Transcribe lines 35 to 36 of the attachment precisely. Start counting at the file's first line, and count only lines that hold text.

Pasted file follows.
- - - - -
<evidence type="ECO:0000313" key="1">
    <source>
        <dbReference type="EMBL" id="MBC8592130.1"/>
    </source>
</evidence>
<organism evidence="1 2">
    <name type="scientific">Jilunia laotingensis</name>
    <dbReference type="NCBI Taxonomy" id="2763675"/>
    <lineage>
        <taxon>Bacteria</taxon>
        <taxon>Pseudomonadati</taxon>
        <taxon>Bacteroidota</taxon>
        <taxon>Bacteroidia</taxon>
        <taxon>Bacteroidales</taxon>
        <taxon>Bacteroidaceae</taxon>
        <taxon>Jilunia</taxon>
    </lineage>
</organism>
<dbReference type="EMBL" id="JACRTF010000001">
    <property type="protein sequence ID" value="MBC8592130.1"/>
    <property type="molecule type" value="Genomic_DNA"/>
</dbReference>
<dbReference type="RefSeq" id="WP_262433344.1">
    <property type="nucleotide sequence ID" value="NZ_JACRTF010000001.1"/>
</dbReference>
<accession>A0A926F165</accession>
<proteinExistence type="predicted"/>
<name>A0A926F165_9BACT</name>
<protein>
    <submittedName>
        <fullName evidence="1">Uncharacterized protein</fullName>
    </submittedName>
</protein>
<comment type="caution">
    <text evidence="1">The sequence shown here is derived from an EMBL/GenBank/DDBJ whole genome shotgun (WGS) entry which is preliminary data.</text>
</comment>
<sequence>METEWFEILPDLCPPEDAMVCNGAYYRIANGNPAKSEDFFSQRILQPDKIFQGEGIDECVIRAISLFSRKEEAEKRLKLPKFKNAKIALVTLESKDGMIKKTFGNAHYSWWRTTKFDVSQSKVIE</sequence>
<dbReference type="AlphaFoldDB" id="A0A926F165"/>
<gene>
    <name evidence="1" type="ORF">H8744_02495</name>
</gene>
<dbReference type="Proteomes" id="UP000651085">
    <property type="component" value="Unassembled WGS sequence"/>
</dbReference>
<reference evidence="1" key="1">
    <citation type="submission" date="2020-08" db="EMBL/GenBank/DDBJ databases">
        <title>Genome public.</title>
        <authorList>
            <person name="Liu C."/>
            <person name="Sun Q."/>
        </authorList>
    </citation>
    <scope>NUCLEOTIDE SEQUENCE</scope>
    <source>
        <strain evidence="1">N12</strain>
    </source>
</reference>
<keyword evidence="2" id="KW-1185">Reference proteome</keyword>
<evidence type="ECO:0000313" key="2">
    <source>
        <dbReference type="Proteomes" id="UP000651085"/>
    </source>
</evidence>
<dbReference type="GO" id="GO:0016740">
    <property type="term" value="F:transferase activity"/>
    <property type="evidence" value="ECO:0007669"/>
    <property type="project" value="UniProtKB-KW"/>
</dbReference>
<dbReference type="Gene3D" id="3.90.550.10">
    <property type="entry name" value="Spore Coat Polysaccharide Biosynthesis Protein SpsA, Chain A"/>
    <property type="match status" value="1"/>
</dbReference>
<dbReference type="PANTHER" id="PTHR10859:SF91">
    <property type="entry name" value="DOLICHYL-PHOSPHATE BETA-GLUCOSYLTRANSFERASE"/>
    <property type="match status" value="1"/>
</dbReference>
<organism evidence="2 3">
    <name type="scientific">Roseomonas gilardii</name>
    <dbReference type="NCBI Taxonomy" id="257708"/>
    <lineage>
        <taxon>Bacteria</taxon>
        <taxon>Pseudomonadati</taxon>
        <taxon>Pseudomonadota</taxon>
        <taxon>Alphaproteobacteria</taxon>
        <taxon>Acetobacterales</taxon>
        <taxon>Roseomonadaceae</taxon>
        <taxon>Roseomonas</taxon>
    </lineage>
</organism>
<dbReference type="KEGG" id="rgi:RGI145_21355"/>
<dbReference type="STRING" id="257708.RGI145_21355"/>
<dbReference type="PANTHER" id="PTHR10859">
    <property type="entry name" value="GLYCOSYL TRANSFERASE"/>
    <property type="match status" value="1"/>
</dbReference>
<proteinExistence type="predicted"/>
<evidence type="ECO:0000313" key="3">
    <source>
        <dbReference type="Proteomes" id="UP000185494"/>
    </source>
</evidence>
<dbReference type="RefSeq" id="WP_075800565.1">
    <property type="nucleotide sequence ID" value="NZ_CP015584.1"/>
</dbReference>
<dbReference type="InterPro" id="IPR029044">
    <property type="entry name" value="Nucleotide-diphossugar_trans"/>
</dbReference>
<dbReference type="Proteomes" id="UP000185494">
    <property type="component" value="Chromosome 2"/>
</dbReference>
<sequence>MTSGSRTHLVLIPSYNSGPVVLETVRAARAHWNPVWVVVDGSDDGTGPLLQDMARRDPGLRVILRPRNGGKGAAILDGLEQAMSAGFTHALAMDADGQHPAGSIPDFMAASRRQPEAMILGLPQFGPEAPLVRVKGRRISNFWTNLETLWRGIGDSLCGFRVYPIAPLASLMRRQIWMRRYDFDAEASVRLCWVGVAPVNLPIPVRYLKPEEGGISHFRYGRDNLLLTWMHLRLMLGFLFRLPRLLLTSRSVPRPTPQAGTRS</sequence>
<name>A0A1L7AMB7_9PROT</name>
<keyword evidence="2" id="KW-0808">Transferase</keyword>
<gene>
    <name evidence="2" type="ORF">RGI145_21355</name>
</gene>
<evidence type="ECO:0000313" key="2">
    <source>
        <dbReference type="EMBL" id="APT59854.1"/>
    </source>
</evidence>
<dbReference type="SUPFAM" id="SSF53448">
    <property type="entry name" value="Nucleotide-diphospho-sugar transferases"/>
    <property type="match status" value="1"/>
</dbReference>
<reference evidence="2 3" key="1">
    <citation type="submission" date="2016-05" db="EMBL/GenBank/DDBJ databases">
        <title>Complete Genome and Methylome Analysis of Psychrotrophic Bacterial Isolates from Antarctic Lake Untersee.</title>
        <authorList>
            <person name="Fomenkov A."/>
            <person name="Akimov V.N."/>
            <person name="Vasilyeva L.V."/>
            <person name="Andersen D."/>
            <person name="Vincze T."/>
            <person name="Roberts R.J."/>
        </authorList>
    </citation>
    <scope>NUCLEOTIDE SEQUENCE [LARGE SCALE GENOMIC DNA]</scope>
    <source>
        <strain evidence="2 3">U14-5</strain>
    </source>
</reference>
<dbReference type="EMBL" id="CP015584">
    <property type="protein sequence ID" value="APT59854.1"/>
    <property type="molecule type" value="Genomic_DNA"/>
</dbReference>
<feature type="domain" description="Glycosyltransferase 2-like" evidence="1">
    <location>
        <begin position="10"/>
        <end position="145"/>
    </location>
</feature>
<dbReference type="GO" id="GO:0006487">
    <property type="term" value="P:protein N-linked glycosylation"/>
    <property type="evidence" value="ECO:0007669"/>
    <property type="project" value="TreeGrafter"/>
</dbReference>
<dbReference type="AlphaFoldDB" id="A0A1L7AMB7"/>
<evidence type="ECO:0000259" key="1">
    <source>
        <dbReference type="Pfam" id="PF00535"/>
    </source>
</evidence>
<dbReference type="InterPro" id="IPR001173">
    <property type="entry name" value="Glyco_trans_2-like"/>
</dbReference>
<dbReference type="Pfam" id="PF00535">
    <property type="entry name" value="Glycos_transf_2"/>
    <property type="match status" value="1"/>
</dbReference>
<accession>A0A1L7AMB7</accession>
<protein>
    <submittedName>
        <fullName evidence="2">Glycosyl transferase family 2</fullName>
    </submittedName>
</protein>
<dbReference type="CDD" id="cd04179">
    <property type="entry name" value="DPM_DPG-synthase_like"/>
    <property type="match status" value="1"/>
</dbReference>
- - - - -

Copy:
    <text evidence="1">The sequence shown here is derived from an EMBL/GenBank/DDBJ whole genome shotgun (WGS) entry which is preliminary data.</text>
</comment>